Bad News, Perverts: Watching Kiddie-Porn In New York Is Finally Going To Be Illegal
Sorry, perverts -- your days of legally "viewing" kiddie-porn in New York are coming to an end.
Believe it or not, "viewing" kiddie-porn currently isn't a crime in the Empire State -- thanks to a ruling last month by the New York State Court of Appeals, which determined that "viewing" kiddie-porn is perfectly legal because of a loophole in the law prohibiting child smut.
Governor Andrew Cuomo and legislative leaders have come to an agreement on a bill that would close that loophole, the governor's office announced yesterday.
"Viewing child pornography is a despicable act," Senate Majority Leader Dean Skelos says. "This legislation will help protect children by imposing tough new penalties on people who view or possess child pornography."
In May, the Court ruled that while possessing, producing, and distributing child erotica is illegal under the current law, "possessing" kiddie porn and viewing it on the Internet are not the same thing. In other words, just because you saw smut on the Internet doesn't mean it's in your possession, and therefore isn't illegal.
"Merely viewing Web images of child pornography does not, absent other proof, constitute either possession or procurement within the meaning of our Penal Law," Senior Judge Carmen Beauchamp Ciparick wrote in the Court's ruling.
The ruling stems from the case of an assistant professor of public
administration at Marist College, James D. Kent, who in 2009 was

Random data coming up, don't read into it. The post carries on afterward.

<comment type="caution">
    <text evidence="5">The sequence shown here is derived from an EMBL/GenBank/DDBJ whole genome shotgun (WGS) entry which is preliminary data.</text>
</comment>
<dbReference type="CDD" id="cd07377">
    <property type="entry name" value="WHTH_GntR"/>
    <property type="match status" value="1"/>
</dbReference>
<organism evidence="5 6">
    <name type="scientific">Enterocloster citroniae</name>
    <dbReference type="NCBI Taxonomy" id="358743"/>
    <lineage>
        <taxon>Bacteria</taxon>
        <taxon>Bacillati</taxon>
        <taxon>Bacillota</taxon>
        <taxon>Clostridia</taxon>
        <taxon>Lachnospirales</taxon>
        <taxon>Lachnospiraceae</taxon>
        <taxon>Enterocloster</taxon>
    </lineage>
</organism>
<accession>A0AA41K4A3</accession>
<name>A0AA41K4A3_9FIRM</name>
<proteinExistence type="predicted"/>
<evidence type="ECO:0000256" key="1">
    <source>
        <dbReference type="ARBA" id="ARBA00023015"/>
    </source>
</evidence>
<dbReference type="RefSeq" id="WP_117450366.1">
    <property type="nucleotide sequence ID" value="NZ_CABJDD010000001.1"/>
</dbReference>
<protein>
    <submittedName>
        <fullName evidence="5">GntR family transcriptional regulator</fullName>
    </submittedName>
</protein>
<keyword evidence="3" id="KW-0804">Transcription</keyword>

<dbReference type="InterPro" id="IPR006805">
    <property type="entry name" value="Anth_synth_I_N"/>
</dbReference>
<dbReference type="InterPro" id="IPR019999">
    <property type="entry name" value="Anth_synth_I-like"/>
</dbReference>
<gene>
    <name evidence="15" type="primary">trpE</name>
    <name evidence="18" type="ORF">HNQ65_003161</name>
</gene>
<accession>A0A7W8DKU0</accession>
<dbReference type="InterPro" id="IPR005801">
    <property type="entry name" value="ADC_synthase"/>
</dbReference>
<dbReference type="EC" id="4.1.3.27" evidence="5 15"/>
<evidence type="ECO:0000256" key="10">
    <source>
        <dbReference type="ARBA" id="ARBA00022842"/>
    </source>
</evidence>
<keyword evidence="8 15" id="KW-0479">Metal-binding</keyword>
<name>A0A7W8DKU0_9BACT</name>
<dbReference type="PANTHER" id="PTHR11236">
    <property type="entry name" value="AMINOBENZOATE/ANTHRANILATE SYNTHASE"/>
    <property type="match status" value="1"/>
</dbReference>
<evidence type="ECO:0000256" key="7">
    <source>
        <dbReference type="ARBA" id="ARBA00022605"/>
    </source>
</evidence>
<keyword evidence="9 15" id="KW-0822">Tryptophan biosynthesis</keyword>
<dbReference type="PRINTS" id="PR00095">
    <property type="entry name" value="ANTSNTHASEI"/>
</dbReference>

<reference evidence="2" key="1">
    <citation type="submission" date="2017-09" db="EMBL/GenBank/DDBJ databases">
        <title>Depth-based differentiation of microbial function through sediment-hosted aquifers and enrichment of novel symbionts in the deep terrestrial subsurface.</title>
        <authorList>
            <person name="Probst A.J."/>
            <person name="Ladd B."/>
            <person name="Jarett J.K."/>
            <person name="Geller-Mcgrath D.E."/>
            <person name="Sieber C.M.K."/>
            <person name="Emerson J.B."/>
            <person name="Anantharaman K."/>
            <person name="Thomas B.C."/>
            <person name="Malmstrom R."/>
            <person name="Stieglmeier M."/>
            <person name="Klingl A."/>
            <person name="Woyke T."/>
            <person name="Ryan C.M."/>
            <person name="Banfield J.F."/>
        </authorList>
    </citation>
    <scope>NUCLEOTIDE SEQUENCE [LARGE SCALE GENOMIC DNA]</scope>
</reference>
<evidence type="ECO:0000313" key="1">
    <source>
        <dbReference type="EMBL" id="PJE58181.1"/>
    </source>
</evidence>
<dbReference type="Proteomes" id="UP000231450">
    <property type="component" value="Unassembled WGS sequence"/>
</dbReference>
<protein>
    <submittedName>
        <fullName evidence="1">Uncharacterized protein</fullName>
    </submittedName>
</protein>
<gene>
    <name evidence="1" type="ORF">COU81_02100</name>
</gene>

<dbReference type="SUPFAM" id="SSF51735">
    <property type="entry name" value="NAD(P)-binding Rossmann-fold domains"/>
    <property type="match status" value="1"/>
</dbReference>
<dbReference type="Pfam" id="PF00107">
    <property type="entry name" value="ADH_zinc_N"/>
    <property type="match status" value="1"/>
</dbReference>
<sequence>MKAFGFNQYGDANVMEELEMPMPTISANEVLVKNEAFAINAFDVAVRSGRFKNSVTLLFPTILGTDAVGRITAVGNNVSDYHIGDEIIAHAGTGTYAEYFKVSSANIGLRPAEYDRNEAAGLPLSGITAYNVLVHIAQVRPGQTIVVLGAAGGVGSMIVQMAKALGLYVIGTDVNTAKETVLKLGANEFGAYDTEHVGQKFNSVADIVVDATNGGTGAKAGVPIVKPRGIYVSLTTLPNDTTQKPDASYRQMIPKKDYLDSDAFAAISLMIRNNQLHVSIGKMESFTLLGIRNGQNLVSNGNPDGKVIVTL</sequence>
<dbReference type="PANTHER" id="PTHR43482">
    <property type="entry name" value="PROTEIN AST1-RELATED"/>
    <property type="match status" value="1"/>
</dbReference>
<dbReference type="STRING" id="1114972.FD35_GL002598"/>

convicted of several kiddie porn-related crimes. Kent, who was sentenced
to three years in prison after more than a hundred images of kiddie
porn were found on his computer, claimed at his sentencing that (stop us
if you've heard this one before) the kiddie porn wasn't his, and that
someone at the college must have planted it on his computer.
Because of how the current law is written, the Court dismissed one of the two counts of promoting a sexual performance of a child and one of several counts of possession of child pornography on which Kent was convicted. Kent's (several) other convictions were upheld.
Despite the ruling, all of the judges agreed that kiddie porn is despicable, and invited state lawmakers to amend the law to close the loophole, which they were quick to do.
If the bill becomes law -- which it almost certainly will -- any individual who purposefully accesses a website with the intention of viewing kiddie-porn will be committing a class E felony.